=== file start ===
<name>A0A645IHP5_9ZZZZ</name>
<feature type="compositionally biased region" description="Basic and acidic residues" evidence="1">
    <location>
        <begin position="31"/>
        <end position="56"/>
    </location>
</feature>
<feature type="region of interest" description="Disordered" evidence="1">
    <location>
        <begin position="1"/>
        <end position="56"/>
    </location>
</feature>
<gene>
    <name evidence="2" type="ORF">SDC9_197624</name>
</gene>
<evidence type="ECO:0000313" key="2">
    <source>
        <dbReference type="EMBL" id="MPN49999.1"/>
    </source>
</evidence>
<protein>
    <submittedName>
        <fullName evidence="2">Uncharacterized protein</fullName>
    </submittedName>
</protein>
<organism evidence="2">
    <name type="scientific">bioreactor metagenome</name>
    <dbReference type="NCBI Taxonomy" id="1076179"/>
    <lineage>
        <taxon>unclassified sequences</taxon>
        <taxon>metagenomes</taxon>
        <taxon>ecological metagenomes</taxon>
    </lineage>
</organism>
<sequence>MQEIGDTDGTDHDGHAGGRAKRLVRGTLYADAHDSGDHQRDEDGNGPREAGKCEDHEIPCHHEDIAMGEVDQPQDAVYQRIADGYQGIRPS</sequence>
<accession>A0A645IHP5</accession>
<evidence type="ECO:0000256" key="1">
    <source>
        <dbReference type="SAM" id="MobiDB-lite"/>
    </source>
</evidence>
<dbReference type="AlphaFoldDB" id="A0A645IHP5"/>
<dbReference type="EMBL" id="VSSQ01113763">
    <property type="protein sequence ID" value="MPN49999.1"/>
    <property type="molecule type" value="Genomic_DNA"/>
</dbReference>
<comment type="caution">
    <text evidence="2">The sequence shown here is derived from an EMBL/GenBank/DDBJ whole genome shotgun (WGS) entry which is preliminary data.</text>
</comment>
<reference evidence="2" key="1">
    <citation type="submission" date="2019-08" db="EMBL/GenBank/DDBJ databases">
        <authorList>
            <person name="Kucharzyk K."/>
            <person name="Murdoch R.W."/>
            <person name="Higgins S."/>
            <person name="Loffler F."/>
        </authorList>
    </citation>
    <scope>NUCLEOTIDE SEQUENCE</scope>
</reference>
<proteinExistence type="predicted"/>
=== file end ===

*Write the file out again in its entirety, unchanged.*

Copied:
<name>A0A645IHP5_9ZZZZ</name>
<feature type="compositionally biased region" description="Basic and acidic residues" evidence="1">
    <location>
        <begin position="31"/>
        <end position="56"/>
    </location>
</feature>
<feature type="region of interest" description="Disordered" evidence="1">
    <location>
        <begin position="1"/>
        <end position="56"/>
    </location>
</feature>
<gene>
    <name evidence="2" type="ORF">SDC9_197624</name>
</gene>
<evidence type="ECO:0000313" key="2">
    <source>
        <dbReference type="EMBL" id="MPN49999.1"/>
    </source>
</evidence>
<protein>
    <submittedName>
        <fullName evidence="2">Uncharacterized protein</fullName>
    </submittedName>
</protein>
<organism evidence="2">
    <name type="scientific">bioreactor metagenome</name>
    <dbReference type="NCBI Taxonomy" id="1076179"/>
    <lineage>
        <taxon>unclassified sequences</taxon>
        <taxon>metagenomes</taxon>
        <taxon>ecological metagenomes</taxon>
    </lineage>
</organism>
<sequence>MQEIGDTDGTDHDGHAGGRAKRLVRGTLYADAHDSGDHQRDEDGNGPREAGKCEDHEIPCHHEDIAMGEVDQPQDAVYQRIADGYQGIRPS</sequence>
<accession>A0A645IHP5</accession>
<evidence type="ECO:0000256" key="1">
    <source>
        <dbReference type="SAM" id="MobiDB-lite"/>
    </source>
</evidence>
<dbReference type="AlphaFoldDB" id="A0A645IHP5"/>
<dbReference type="EMBL" id="VSSQ01113763">
    <property type="protein sequence ID" value="MPN49999.1"/>
    <property type="molecule type" value="Genomic_DNA"/>
</dbReference>
<comment type="caution">
    <text evidence="2">The sequence shown here is derived from an EMBL/GenBank/DDBJ whole genome shotgun (WGS) entry which is preliminary data.</text>
</comment>
<reference evidence="2" key="1">
    <citation type="submission" date="2019-08" db="EMBL/GenBank/DDBJ databases">
        <authorList>
            <person name="Kucharzyk K."/>
            <person name="Murdoch R.W."/>
            <person name="Higgins S."/>
            <person name="Loffler F."/>
        </authorList>
    </citation>
    <scope>NUCLEOTIDE SEQUENCE</scope>
</reference>
<proteinExistence type="predicted"/>